Lebanon charged 14 individuals Monday for allegedly rigging vehicles with explosives, including one that blew up and killed a suspected extremist in east Lebanon. Military Prosecutor Saqr Saqr charged the Lebanese, Iraqi, Syrian and Turkish nationals with “carrying out terrorist acts and booby-trapping cars with the aim of detonating them in specific areas of Lebanon.” 
Only two of the 14 accused are in police custody: Mohammad Nayef Atrash and Turkish national Mohammad Misbaheddine Ozamir.
A judicial source told The Daily Star that one of the explosive-laden vehicles detonated last week in a narrow valley separating the mountainous area of Arsal and the Syrian border.
Omar Atrash and a local resident identified as Samer Hujeiri were killed in the blast. The deceased Atrash, who hailed from the Bekaa Valley town of Arsal, was allegedly involved in planting explosives in Hezbollah strongholds and killing several soldiers around Arsal’s outskirts.
Local media have also reported that he was involved in two car bomb attacks that rocked Bir al-Abed and Ruwaiss in the southern suburbs of Beirut in July and August. 
Atrash is also suspected of planning two rocket attacks in May that wounded four people in the Beirut southern suburb of Shiyah.
Sources acquainted with the investigation alleged that the group responsible for the attacks had links to the Nusra Front and were operating in Lebanon.
“The group ... has been carrying out a complex array of military and security operations, including providing Islamists within the Syrian opposition forces and members of the Free Syrian Army with arms and explosives bought from Lebanon,” the source said.
“The arrested Turkish and Lebanese nationals made confessions about a dangerous bank of security targets that the cell was working to implement. It included making car bombs and detonating them in specific areas, especially those where Hezbollah has great influence, including the southern suburbs,” the source added.
“Cell members were moving between Lebanon and Syria through the rugged mountainous areas, away from the scrutiny of Lebanese Army and security forces along the borders,” the source said.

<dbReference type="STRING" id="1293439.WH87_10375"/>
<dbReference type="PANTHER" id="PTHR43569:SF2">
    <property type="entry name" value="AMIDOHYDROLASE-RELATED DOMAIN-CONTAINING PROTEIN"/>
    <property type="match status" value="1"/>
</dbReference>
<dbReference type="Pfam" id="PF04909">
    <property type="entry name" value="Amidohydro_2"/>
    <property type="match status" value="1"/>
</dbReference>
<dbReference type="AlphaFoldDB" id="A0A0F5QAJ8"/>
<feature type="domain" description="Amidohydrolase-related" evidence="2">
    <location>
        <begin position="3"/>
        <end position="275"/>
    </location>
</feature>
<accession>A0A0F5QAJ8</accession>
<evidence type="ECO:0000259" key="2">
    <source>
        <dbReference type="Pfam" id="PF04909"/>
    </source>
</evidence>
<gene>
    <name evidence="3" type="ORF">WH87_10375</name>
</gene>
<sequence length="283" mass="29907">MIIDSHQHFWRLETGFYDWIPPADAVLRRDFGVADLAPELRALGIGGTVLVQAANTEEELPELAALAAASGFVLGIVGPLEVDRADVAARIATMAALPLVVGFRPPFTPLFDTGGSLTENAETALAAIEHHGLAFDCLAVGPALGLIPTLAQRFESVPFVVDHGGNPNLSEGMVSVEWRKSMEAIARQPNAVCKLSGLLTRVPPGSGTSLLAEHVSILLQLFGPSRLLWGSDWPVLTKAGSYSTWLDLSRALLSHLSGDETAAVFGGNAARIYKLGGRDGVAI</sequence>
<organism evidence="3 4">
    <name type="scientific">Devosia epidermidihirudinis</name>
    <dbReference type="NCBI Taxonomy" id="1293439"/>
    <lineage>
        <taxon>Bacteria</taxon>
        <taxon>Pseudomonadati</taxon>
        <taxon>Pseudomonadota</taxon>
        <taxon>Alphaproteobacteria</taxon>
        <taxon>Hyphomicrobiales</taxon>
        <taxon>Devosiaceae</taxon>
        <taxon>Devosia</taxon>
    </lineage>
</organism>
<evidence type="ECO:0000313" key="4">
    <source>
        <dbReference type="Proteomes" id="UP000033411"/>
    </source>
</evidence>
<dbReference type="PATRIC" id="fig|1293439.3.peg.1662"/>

The Army dismantled a rigged vehicle in the Beirut southern suburb of Maamoura earlier this month.
The judicial source said the suspects could face the death penalty if they were convicted.
Eight Lebanese, one Syrian and one Iraqi suspect remain at large.
The suspects in custody have been referred to Military Investigative Judge Riad Abu Ghayda.
Separately, General Security said in statement that between Oct. 19 and Oct. 26, six people had been arrested for allegedly attempting to travel to European countries with forged passports and visas.
One individual was arrested for providing forged documents in return for money. Another was arrested for violating his residency terms and using forged documents.
The statement added that it had confiscated 14 Syrian passports that were being smuggled to an unidentified Arab country.
In a separate case, Military Judge Fadi Sawwan accused 17 Syrian and Lebanese suspects, 10 of whom were already under arrest, of launching rockets from the Kesrouan village of Ballouneh and the Mount Lebanon village of Aramoun at the southern suburbs of Beirut and around the vicinity of the presidential palace in Baabda.
The individuals stand accused of firing rockets toward a valley in Jamhour in June. One rocket hit a high-tension cable in Aley that supplied 150 kilowatts of electricity from the Jamhour power plant. The Army had disabled the second rocket.
In May, two rockets hit a car dealership near the Mar Mikhael church, while the other hit the balcony of a residential building in the Shiyah area.
Sawwan referred the suspects to the Military Tribunal for prosecution.
The arrested men had confessed during the investigation that they were being financed by a man residing in Turkey and that they launched the rockets in retaliation for a speech made by Hezbollah chief Sayyed Hasan Nasrallah following the Qusair battles in Syria.